“But there are positives. I think there are lots of funders who are now thinking very actively about how they can be part of changing this dynamic.”
Guha worries the pandemic may be exacerbating what is already a difficult situation for female founders and entrepreneurs, as well as other marginalised or minority demographics.
“It’s an extremely challenging situation at the moment, and there’s a few issues to look at here,” she explains.
“One is that getting funding isn’t an easy process, full stop, regardless of who you are. Securing funding in the context of a very different environment with Covid, however, is also making this process even more challenging.”
Crucially, while Guha believes new remote working practices have helped to open many doors and foster greater communication in the entrepreneur community, industries that have traditionally appeared ‘closed off’ may be drifting ever further away.
She insists this has not been intentional and is simply an unfortunate by-product of the pandemic. However, in virtual times people rely on existing networks and this could be excluding marginalised groups.
“What you often find is that existing networks tend to be a relatively closed community, and so anybody who’s not from that circle is, I think, finding it much harder now,” she says.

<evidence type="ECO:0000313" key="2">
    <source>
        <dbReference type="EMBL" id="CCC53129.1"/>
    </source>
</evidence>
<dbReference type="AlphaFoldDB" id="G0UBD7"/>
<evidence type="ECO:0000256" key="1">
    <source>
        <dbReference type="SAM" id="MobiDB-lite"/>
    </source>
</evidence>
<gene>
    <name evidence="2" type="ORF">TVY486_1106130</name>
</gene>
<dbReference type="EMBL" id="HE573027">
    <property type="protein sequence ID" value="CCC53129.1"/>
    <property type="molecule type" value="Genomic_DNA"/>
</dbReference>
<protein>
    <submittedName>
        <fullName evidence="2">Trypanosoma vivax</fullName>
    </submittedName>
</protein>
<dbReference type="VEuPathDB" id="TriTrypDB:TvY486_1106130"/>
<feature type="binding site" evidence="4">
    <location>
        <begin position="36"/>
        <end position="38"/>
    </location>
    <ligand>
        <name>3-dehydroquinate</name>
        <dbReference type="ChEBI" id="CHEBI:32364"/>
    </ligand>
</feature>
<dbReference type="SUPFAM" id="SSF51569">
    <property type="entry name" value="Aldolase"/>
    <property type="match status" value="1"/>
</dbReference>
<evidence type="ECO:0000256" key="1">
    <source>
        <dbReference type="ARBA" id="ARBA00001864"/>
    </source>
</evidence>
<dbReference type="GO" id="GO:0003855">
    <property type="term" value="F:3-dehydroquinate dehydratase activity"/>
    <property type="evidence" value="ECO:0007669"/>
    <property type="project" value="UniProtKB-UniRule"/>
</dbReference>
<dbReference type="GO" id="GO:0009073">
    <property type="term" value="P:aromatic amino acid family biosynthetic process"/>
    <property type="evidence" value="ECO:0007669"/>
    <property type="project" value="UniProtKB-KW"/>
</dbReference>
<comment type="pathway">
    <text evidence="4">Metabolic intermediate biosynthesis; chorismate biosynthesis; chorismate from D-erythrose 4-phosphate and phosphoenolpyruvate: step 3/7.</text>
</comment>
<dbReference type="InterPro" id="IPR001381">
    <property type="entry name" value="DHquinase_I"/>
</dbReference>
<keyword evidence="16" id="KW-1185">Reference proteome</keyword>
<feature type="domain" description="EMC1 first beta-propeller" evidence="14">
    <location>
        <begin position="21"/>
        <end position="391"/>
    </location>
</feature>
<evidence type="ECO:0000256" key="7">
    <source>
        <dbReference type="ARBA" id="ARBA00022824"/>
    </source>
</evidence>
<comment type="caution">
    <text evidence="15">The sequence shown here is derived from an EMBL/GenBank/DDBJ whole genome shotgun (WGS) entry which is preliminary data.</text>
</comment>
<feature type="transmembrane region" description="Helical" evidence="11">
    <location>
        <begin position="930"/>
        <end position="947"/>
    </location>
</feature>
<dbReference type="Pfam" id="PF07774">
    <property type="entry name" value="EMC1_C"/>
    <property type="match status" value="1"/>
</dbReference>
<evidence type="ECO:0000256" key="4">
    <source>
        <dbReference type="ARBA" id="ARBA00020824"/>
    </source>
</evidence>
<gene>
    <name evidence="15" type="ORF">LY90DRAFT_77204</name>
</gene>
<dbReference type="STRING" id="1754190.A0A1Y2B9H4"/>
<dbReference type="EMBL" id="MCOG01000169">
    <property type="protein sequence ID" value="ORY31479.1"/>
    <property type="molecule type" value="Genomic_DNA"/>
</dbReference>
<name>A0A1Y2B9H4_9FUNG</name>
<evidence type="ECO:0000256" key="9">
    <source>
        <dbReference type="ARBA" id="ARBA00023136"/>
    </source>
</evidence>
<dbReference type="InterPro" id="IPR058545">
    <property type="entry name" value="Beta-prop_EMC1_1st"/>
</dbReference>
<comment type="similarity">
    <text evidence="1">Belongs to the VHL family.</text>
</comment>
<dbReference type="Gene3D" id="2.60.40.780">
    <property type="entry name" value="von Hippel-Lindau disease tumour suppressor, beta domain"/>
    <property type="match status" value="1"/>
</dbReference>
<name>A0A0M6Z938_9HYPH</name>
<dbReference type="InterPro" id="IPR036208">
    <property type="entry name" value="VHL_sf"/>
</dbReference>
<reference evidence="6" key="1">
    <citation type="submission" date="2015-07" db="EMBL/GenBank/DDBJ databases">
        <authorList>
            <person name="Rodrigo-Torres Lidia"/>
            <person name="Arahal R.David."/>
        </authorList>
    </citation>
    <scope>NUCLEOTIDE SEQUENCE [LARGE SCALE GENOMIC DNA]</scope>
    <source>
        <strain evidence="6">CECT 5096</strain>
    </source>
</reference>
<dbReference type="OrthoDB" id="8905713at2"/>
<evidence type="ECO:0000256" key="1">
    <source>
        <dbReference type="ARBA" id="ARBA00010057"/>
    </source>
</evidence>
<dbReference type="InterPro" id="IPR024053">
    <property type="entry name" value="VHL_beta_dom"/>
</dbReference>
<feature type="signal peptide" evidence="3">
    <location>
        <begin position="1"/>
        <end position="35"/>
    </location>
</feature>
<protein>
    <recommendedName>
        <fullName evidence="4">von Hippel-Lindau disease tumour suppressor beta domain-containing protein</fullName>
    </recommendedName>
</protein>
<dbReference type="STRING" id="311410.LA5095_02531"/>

“If my fears prove correct and the pandemic sets us back in terms of underrepresented founders gaining access to funding, the figures we’ve seen in recent years could get even worse.”
Tackling the diversity deficit
Another key issue at play within the broader context of funding for underrepresented groups is the investment scene itself, Guha says. Venture capital does suffer from a gender diversity problem and this is further compounding difficulties for women in business.
“It is clear we need to focus on how underrepresented founders have access to the same capital, but the only way you’re going to get those decisions is when you have a diversity of voices within investment committees, for example.”
Research conducted by Diversity VC shows that women account for just 27% of the venture capital labour force despite making up 47% of Britain’s overall workforce.
Similarly, women were found to be significantly underrepresented in investment teams, with just 18% holding specific investment or partner roles. Among non-investment positions, which includes marketing or legal, women account for 43% of staff.
“If you don’t have different voices – whether that’s gender, ethnicity or people from different parts of the UK even – it’s going to be hard for investment committees to be changing from the status quo,” she adds.